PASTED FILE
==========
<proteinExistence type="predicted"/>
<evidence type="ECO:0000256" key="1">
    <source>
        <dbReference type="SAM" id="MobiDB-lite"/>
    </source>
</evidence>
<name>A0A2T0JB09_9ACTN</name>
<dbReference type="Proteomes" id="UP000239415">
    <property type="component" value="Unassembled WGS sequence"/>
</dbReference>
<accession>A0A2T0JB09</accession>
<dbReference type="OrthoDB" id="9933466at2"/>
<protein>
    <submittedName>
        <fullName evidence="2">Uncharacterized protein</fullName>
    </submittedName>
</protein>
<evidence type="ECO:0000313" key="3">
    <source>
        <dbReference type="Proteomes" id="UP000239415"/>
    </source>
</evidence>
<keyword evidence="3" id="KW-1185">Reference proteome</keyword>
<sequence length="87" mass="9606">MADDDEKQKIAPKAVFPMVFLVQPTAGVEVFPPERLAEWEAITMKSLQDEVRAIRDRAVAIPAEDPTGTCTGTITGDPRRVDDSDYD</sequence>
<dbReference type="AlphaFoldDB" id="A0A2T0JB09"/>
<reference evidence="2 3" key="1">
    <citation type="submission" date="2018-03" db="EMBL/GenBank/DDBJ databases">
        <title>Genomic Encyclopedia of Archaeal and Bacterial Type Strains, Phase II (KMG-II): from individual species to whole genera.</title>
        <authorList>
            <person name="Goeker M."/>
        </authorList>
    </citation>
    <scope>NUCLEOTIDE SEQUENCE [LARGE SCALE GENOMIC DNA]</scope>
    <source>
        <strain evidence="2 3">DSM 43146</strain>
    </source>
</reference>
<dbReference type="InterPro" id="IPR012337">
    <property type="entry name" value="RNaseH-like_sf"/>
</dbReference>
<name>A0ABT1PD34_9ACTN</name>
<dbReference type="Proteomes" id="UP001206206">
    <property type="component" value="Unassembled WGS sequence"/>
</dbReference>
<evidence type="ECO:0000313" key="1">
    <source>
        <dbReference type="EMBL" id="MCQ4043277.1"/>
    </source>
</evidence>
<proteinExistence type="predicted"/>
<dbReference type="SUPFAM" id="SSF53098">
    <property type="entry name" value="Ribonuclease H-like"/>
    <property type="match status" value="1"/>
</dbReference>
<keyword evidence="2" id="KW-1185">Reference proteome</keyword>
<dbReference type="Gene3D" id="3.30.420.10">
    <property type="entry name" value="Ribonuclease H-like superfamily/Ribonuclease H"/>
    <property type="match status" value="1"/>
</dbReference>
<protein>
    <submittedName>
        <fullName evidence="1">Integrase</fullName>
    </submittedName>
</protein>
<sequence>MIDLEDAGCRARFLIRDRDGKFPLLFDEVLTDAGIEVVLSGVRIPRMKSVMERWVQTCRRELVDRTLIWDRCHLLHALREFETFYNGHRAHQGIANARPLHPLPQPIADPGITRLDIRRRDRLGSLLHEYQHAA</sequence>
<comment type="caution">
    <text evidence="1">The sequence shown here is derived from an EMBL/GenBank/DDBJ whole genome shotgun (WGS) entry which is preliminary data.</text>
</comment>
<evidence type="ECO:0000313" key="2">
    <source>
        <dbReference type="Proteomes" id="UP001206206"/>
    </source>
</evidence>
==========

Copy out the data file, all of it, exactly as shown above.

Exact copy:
<proteinExistence type="predicted"/>
<evidence type="ECO:0000256" key="1">
    <source>
        <dbReference type="SAM" id="MobiDB-lite"/>
    </source>
</evidence>
<name>A0A2T0JB09_9ACTN</name>
<dbReference type="Proteomes" id="UP000239415">
    <property type="component" value="Unassembled WGS sequence"/>
</dbReference>
<accession>A0A2T0JB09</accession>
<dbReference type="OrthoDB" id="9933466at2"/>
<protein>
    <submittedName>
        <fullName evidence="2">Uncharacterized protein</fullName>
    </submittedName>
</protein>
<evidence type="ECO:0000313" key="3">
    <source>
        <dbReference type="Proteomes" id="UP000239415"/>
    </source>
</evidence>
<keyword evidence="3" id="KW-1185">Reference proteome</keyword>
<sequence length="87" mass="9606">MADDDEKQKIAPKAVFPMVFLVQPTAGVEVFPPERLAEWEAITMKSLQDEVRAIRDRAVAIPAEDPTGTCTGTITGDPRRVDDSDYD</sequence>
<dbReference type="AlphaFoldDB" id="A0A2T0JB09"/>
<reference evidence="2 3" key="1">
    <citation type="submission" date="2018-03" db="EMBL/GenBank/DDBJ databases">
        <title>Genomic Encyclopedia of Archaeal and Bacterial Type Strains, Phase II (KMG-II): from individual species to whole genera.</title>
        <authorList>
            <person name="Goeker M."/>
        </authorList>
    </citation>
    <scope>NUCLEOTIDE SEQUENCE [LARGE SCALE GENOMIC DNA]</scope>
    <source>
        <strain evidence="2 3">DSM 43146</strain>
    </source>
</reference>
<dbReference type="InterPro" id="IPR012337">
    <property type="entry name" value="RNaseH-like_sf"/>
</dbReference>
<name>A0ABT1PD34_9ACTN</name>
<dbReference type="Proteomes" id="UP001206206">
    <property type="component" value="Unassembled WGS sequence"/>
</dbReference>
<evidence type="ECO:0000313" key="1">
    <source>
        <dbReference type="EMBL" id="MCQ4043277.1"/>
    </source>
</evidence>
<proteinExistence type="predicted"/>
<dbReference type="SUPFAM" id="SSF53098">
    <property type="entry name" value="Ribonuclease H-like"/>
    <property type="match status" value="1"/>
</dbReference>
<keyword evidence="2" id="KW-1185">Reference proteome</keyword>
<dbReference type="Gene3D" id="3.30.420.10">
    <property type="entry name" value="Ribonuclease H-like superfamily/Ribonuclease H"/>
    <property type="match status" value="1"/>
</dbReference>
<protein>
    <submittedName>
        <fullName evidence="1">Integrase</fullName>
    </submittedName>
</protein>
<sequence>MIDLEDAGCRARFLIRDRDGKFPLLFDEVLTDAGIEVVLSGVRIPRMKSVMERWVQTCRRELVDRTLIWDRCHLLHALREFETFYNGHRAHQGIANARPLHPLPQPIADPGITRLDIRRRDRLGSLLHEYQHAA</sequence>
<comment type="caution">
    <text evidence="1">The sequence shown here is derived from an EMBL/GenBank/DDBJ whole genome shotgun (WGS) entry which is preliminary data.</text>
</comment>
<evidence type="ECO:0000313" key="2">
    <source>
        <dbReference type="Proteomes" id="UP001206206"/>
    </source>
</evidence>